Johnny Is A Bad Student! (Or How Not To Write Student Report Comments)


No matter the time of year, teachers of all ages need to write student progress comments. Whether you write them quarterly or once each semester, it’s a task that can be quite daunting. It can also be a very time-consuming task if a teacher has over one hundred students to keep track of.

Now, not all teachers may have had to write student comments, but for those who’ve had, they know how difficult it can be to write effective and balanced comments. Sometimes it’s easy to focus on the negatives for some students, and the positives for others. All teachers have their “favorites”, but it’s important to be fair and balanced for ALL STUDENTS when writing comments. Below I will give some tips and examples for what makes effective and ineffective comments.

What makes an ineffective comment?

  • The length is too short or too long – if it’s two or three sentences, or more than five, it’s
  • Contains spelling and/or grammar errors
  • Focuses too much on the negative aspects of the student’s skills or behavior
  • Contains vague statements without supporting evidence (details about student’s skills)

I’ll provide a couple of examples below:

Johnny is a good student. He works hard and completes his homework on time. He understands the content well.

The above comment is too short with no actual information related to the student’s ability and skill. It gives vague statements of fact with no supporting evidence.

Johnny constantly disrupts class and fails to pay attention. He is unable to work in groups or alone, and is often quite noisy. Johnny performs poorly in class and does not demonstrate a level of understanding appropriate for his age. He refuses to do his assigned homework and/or classwork. He also may physically harm or poke fun at his classmates and inhibit their learning.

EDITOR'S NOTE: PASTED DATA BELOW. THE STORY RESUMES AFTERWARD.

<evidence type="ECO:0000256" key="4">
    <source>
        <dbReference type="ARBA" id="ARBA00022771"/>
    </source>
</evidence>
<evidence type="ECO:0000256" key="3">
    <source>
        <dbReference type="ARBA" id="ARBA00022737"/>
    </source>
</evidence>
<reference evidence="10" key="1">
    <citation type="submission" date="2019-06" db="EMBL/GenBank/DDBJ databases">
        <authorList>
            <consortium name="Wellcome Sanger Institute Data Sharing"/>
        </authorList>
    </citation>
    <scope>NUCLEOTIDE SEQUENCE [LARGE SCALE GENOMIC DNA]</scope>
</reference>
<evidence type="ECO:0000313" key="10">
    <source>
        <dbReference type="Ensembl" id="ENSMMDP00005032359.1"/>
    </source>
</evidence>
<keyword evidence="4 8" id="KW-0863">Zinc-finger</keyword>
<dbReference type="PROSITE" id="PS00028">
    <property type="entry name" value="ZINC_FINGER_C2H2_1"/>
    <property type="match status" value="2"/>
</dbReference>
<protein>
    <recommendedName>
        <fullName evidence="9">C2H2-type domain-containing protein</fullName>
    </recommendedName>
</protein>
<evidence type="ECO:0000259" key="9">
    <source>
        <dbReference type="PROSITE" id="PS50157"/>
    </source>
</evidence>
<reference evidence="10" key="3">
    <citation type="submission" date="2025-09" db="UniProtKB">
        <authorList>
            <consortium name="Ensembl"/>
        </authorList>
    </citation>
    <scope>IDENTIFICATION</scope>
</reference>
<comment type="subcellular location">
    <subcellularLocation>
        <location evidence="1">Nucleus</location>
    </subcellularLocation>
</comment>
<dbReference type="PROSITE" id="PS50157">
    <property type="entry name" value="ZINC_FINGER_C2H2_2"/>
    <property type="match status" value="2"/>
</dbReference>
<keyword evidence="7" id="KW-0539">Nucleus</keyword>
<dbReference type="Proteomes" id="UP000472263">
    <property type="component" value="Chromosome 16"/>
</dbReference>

That comment focuses on the negative qualities of the student without providing any way to help out the student or situation at hand.

What makes an effective comment?

  • The comment is an appropriate length – between four to five sentences in length
  • It provides positive and negative aspects of the students skills or behavior
  • It provides advice to help improve the student’s situation in the class
  • It contains supportive evidence of the student’s learning and skills

Here’s an example:

Hubert is an excellent student. He completes his assigned classwork and homework on time. He also shows an appropriate level of understanding of the content. Hubert can give full-sentence answers to content questions and also use target vocabulary appropriately. Hubert also works well with his classmates as well as by himself. Hubert seems to struggle with fluency and pronunciation, but he can improve those skills by reading sentences aloud after hearing them spoken first (by a parent or teacher). He also can expand his vocabulary skills by reading novels and choosing four or five unfamiliar words from each chapter. Overall, Hubert does well and can improve with more practice over the year!

The above comment may be a bit long, but it frames the student’s behavior in positive light, as well as provides ways of improving certain skills the student may need help developing.

If a new teacher is unsure as to how to phrase something, it’s best to ask a mentor or another teacher who is experienced. Looking at past comments by previous teachers can help new teachers think of the proper phrasing, as well as content for the comment. Also once the comments are finished, print out a few copies for proofing and then edit/revise anything that needs to be changed before the final reports with comments go out. Student progress comments can really help teachers plan more effective and engaging lessons as they get to know their students and students’ learning styles. They also are good records to keep in case future teachers need any information regarding a particular student, or during parent-teacher conferences.



I am an ESL teacher with over 7 years of experience. I teach kindergarten and elementary students in South Korea. I have taught middle school and adult ELLs in the past, too. My goal as a teacher is to help my students develop and achieve fluency in English, but also in other areas of their lives. I try to educate the whole child.